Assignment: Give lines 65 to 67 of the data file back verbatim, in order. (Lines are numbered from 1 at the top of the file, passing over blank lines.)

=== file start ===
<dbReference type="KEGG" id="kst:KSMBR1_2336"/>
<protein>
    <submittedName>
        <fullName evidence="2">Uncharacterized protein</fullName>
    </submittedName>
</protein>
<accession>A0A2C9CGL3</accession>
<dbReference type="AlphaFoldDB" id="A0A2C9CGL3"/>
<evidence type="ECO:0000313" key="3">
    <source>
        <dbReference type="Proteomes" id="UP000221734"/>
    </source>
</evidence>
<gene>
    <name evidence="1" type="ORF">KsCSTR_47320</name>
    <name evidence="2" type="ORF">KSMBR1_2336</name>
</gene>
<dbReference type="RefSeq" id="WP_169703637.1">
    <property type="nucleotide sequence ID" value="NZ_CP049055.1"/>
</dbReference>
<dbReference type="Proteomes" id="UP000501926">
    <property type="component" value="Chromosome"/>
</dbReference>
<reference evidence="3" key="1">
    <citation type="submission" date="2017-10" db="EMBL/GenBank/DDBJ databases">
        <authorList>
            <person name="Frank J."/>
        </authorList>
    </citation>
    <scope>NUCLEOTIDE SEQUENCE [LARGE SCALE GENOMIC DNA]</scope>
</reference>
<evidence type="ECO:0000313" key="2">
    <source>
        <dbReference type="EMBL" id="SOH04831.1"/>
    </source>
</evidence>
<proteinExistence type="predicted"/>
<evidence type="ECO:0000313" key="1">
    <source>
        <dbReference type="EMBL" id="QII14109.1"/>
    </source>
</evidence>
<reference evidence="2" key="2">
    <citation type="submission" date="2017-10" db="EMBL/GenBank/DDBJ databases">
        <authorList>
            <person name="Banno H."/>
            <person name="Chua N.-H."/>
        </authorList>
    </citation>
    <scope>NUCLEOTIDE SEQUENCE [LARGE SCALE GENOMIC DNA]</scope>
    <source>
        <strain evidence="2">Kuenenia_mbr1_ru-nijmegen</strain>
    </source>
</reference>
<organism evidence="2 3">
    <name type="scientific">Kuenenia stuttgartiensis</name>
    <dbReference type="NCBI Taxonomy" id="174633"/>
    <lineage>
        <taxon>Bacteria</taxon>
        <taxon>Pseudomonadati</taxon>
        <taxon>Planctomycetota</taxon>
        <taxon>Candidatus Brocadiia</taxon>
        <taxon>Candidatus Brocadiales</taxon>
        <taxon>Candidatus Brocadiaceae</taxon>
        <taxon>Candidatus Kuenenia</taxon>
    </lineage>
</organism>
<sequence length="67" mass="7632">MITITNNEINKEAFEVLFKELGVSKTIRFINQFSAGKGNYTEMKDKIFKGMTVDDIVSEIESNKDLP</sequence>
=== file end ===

        <taxon>Candidatus Kuenenia</taxon>
    </lineage>
</organism>